The impact has inevitably filtered through to the young of this country, whose employment futures continue to be bleak. If child prostitution is on the increase then the inquiry McClay wants should point the finger right back at the perpetrators of poverty which leads to young people selling themselves for sex. The politicians like McClay and their Big business friends who wanted to have tax cuts and legislation that enabled them to better exploit their workers. That’s where the blame lies.

    Of course, that’s not going to happen, such an inquiry will probably recommend more funding for the police and other symbolic actions designed to make us feel like that something is being done. The reality is nothing will change, at least for the better. As the gap between rich and poor grows, child prostitution will continue to grow.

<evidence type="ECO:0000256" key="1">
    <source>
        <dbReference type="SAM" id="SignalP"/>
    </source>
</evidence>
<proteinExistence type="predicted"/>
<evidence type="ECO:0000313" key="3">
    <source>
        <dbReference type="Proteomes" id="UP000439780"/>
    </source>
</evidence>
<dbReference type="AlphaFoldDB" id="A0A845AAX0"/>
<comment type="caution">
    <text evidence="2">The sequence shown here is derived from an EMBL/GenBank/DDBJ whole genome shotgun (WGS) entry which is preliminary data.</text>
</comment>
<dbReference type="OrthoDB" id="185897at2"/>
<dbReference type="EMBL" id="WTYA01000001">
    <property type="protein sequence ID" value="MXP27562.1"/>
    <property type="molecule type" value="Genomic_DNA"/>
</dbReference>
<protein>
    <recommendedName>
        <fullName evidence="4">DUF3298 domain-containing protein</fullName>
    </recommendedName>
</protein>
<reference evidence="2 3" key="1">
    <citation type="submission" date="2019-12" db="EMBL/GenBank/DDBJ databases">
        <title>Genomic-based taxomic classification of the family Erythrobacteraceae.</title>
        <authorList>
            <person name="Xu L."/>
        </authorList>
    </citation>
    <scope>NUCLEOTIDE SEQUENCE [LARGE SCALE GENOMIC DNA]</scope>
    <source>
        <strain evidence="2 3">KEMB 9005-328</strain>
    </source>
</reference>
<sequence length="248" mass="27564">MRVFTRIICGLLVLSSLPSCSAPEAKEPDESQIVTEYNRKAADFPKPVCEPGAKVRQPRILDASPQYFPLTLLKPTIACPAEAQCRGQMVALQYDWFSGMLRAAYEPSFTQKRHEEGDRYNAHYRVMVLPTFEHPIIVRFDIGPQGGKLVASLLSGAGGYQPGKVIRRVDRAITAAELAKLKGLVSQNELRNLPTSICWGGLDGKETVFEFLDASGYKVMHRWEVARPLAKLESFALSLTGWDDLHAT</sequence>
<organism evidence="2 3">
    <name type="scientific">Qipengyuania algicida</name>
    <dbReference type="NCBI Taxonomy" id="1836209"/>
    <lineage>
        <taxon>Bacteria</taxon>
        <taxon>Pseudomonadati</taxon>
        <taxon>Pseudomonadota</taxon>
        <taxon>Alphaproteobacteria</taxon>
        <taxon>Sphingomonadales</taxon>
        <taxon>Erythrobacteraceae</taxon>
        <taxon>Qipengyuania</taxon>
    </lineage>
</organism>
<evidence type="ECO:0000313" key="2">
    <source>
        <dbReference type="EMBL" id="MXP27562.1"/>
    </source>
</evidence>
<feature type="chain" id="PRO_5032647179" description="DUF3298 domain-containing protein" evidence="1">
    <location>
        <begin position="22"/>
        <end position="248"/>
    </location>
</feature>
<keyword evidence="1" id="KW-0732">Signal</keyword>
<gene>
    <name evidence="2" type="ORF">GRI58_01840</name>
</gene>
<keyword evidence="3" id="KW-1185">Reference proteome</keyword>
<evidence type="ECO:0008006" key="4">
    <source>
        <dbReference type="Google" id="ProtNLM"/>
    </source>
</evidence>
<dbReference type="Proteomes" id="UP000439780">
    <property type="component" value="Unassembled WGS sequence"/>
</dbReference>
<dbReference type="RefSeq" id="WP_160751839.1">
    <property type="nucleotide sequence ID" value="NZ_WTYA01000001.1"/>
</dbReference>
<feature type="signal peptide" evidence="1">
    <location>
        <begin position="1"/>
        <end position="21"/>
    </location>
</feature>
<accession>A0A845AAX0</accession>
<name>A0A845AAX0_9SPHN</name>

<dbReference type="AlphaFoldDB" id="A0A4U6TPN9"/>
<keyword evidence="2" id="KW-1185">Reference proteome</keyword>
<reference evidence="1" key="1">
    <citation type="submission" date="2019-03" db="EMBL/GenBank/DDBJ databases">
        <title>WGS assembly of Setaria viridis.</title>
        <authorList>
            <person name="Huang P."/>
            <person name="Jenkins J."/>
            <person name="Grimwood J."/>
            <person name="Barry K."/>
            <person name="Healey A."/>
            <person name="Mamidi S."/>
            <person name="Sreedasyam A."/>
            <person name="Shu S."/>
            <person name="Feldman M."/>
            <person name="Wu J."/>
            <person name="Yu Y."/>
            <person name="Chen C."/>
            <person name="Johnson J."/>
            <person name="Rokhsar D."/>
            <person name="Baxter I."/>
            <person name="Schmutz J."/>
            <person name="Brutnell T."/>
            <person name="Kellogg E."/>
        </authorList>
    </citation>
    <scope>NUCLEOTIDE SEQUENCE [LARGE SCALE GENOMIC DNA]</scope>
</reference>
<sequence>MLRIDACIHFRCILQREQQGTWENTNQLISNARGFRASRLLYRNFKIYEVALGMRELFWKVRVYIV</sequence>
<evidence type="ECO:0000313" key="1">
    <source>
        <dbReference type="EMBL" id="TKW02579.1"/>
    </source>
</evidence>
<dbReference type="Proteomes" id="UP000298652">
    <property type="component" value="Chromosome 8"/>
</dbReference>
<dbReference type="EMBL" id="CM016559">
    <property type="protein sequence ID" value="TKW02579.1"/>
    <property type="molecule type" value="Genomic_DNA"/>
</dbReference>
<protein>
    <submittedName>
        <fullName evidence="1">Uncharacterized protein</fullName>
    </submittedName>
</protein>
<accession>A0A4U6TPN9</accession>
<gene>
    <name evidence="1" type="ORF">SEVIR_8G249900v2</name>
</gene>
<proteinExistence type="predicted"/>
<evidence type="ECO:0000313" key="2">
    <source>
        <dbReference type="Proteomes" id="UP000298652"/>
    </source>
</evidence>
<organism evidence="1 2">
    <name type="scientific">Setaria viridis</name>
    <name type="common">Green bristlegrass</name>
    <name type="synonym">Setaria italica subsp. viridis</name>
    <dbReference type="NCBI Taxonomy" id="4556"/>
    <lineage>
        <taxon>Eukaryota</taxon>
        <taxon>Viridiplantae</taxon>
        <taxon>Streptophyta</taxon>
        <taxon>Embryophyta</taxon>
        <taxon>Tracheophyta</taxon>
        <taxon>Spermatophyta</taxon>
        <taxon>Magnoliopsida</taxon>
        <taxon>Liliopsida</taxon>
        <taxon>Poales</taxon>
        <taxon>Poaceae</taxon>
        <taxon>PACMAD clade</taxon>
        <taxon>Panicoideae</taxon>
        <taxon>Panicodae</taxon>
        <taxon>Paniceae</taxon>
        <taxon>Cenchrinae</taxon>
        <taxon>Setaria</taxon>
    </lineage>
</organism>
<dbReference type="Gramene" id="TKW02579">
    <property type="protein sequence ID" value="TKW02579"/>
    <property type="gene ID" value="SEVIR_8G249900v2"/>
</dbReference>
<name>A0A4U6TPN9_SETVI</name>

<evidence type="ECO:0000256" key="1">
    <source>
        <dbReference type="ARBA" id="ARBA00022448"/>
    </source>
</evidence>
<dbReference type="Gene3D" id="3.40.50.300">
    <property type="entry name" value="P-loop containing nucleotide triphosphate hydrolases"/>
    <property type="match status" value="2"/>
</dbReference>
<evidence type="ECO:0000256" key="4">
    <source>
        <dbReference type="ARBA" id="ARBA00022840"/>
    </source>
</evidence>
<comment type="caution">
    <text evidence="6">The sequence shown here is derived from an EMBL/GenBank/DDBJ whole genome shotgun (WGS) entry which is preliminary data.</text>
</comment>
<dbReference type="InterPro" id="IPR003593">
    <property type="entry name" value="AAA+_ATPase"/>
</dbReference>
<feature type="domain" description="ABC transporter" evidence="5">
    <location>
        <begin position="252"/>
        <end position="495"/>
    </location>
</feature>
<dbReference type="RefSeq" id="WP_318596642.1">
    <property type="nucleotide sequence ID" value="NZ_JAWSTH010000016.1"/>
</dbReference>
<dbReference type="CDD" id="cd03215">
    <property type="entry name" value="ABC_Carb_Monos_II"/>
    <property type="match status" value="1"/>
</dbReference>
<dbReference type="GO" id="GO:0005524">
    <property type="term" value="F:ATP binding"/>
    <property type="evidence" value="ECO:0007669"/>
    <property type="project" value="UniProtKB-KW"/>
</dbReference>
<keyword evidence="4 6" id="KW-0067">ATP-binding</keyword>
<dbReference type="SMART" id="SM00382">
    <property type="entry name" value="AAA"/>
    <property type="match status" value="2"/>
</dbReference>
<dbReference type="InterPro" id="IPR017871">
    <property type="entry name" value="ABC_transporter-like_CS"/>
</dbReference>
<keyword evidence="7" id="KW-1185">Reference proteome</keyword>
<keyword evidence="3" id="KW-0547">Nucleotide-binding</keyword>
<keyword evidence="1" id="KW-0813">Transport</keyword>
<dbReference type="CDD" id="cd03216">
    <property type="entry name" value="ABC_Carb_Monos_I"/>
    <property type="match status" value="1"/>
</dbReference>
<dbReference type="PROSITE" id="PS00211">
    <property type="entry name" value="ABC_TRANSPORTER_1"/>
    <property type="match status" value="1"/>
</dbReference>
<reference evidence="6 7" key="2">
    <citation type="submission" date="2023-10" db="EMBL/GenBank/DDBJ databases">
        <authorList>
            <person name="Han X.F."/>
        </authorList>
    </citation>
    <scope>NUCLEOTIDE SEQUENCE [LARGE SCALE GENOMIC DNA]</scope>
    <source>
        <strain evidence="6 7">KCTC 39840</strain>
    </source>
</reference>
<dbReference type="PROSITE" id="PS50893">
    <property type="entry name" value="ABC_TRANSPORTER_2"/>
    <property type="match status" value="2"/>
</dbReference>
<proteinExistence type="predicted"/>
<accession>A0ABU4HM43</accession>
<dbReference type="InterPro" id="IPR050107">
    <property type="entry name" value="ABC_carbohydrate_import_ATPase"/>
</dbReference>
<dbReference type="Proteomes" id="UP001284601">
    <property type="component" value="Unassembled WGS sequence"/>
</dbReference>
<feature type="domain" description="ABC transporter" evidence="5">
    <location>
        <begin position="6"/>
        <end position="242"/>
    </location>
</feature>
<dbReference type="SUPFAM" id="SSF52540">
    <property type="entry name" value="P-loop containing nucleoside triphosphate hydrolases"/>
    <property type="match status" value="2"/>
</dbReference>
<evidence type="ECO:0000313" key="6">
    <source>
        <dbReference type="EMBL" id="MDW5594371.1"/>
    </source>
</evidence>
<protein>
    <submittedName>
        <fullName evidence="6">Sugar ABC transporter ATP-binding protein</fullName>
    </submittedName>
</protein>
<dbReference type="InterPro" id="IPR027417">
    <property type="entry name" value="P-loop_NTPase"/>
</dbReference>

2. Police Complaints Authority

    The Labour Government of 1984-90 introduced The Police Complaints Authority to oversee complaints against the Police. The idea was that the Authority would be independent and would be able to investigate complaints against the police in an impartial way. One of the incidents that gave rise to this was the battening of the "Clowns" during the Springbok Tour of 1981. In the end the "Clowns" had to resort to civil action to get any sort of justice.

    Yet, the Police Complaints Authority has been an utter failure on just about every front! Complaints are mainly investigated by other policeman, sometimes not even removed from the complaint. One notable case involved a policeman investigating a complaint about a search on which he was present. Currently the PCA has not yet reported on the Police Inquiry which cleared the killer of Steven Wallace more than a year after his death (see separate story).

    The findings of the Authority are almost always in favour of the police and when they aren’t the penalties dished out to errant policemen and women are little more than a slap over the wrist with a wet bus ticket. Anti-crime Minister Phil Goff recently revamped the PCA to replace police investigators with retired police investigators as if this will make it more ‘independent’ of the Police.